The Woodstock Auxiliary hosted its annual fundraiser to benefit the construction of a new wing for the Woodstock Hospital for mothers and newborn infants. The performance was “Tandem Time” an 1890s piece. McHenry residents, who would also benefit from the construction, performed and supplied costumes for the fundraiser.
September 26, 1877 – Headline: The McHenry Pickle Factory A short sketch of what they are doing this season
The McHenry Pickle Factory was economically solvent in 1877, a time when the US as a whole was in the midst of an economic panic. The McHenry Pickle Factory building was over 500 feet long and processed 25/ 40 gallon barrels of pickles a day. The factory also owned the nearby cooper shop, which supplied all of the barrels & casks needed for their pickle & vinegar business.
During the early part of the 20th century, McHenry was a booming tourist destination. People from Chicago and the surrounding areas would flock to McHenry to enjoy Pistakee Lake and Bay, the Fox River and other relaxing attractions. Realizing the economic opportunity, McHenry welcomed the tourists having already established resorts and hotels in the area. McHenry also offered various forms of entertainment such as dancing at the Riverside Hotel/Hall.
The city-fathers realized early on that adding a ground-floor indoor facility that could house a sport, fair, convention or large indoor gatherings could greatly benefit the city’s economy. This large facility could host events and be a magnet to gather the tourists and local people alike. This was an idea that took shape over time. It appears to have first been mentioned around 1909. However, it really seemed to take on steam in 1912. On February 22, 1912 the McHenry newspaper, the Plaindealer, posted a picture of the proposed coliseum. The plan was described as having steam heating, electricity and bathrooms with indoor plumbing. An earlier account noted that the building would be built from cement blocks and constructed in a semicircular pattern to limit posts and beams obstructing spectators’ views. It would be used to entertain vacationers in the summer and offer new opportunities to the citizens of McHenry in colder weather.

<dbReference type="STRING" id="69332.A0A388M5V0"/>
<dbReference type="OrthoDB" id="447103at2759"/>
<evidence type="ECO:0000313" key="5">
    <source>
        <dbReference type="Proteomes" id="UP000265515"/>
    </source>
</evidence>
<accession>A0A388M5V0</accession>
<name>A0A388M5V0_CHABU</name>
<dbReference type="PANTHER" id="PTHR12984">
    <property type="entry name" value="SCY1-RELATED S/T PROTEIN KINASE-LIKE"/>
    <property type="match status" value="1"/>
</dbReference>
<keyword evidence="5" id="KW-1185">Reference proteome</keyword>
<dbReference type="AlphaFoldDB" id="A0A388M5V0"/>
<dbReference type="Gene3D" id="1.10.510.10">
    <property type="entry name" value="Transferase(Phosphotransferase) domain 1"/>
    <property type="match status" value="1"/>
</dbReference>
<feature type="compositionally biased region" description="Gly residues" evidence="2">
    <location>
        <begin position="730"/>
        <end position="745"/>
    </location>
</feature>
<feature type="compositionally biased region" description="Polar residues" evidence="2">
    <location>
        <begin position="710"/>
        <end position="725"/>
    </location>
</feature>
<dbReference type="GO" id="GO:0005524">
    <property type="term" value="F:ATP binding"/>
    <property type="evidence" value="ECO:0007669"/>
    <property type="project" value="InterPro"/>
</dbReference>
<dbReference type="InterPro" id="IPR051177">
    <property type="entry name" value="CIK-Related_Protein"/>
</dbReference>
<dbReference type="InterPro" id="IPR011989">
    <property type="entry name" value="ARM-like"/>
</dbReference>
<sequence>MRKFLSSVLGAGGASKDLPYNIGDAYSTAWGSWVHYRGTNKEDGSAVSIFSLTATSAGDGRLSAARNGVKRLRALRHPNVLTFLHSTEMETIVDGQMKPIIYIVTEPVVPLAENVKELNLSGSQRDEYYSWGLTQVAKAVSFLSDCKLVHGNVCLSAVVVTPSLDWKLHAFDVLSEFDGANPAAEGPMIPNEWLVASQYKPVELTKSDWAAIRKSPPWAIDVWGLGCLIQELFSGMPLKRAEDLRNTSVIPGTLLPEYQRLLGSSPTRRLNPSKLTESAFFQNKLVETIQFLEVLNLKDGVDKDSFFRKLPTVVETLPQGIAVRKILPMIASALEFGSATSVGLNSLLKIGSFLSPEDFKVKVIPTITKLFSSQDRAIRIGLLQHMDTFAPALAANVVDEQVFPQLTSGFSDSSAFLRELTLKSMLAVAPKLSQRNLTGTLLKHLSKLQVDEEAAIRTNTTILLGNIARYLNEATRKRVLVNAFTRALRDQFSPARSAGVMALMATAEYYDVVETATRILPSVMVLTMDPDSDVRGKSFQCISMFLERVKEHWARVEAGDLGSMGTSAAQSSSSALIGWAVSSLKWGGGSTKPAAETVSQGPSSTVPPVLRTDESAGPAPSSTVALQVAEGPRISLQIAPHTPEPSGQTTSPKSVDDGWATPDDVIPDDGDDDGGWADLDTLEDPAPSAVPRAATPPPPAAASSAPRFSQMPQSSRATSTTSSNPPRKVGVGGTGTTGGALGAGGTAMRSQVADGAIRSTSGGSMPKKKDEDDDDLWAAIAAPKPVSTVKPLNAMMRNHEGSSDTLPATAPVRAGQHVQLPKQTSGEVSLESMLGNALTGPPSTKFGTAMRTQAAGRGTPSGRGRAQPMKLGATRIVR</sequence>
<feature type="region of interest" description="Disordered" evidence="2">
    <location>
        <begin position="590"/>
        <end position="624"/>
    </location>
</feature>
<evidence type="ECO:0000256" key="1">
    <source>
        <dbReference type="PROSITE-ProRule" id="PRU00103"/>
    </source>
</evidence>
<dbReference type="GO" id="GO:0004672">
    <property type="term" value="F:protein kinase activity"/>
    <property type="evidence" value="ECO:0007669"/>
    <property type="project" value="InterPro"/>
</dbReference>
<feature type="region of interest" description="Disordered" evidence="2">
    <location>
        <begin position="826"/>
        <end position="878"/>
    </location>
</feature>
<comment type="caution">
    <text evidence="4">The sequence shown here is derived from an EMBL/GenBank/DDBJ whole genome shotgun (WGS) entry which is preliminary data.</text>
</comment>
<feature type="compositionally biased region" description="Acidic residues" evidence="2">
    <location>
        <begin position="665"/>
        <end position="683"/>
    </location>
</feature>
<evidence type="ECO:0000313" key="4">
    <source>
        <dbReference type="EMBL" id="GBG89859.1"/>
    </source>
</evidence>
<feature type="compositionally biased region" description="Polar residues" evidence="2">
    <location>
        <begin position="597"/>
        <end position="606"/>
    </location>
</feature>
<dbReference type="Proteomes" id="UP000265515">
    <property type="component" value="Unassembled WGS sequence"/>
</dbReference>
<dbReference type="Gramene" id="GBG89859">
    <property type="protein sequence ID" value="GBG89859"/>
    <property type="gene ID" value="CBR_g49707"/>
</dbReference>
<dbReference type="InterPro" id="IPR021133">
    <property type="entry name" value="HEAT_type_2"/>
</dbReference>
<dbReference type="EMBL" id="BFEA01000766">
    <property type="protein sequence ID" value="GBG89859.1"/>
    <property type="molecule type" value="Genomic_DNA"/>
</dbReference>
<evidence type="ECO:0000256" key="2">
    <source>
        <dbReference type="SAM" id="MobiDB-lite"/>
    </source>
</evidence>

There were a couple of places mentioned for the location of the coliseum’s construction. One location was the “center of town” and the other was Water Street (now Riverside Drive). The idea was that the people of the city would invest in the project by purchasing shares so the coliseum would be literally for the people of McHenry. One document mentioned about 100 people were willing to invest int the project. In February,1912, an article stated that 3/4 of the funds had been raised and that the construction was all but a certainty. However, the construction never came to be. How close the project came to fruition or why it didn’t materialize is hard to say. In August,1912, the McHenryPlaindealer newspaper mentions that the idea of a coliseum wasn’t dead and that some citizens wanted to continue with the project. However, there is no further mention of a coliseum anywhere in any McHenry historical documents. It’s interesting to imagine what a building like this could have meant for McHenry’s growth.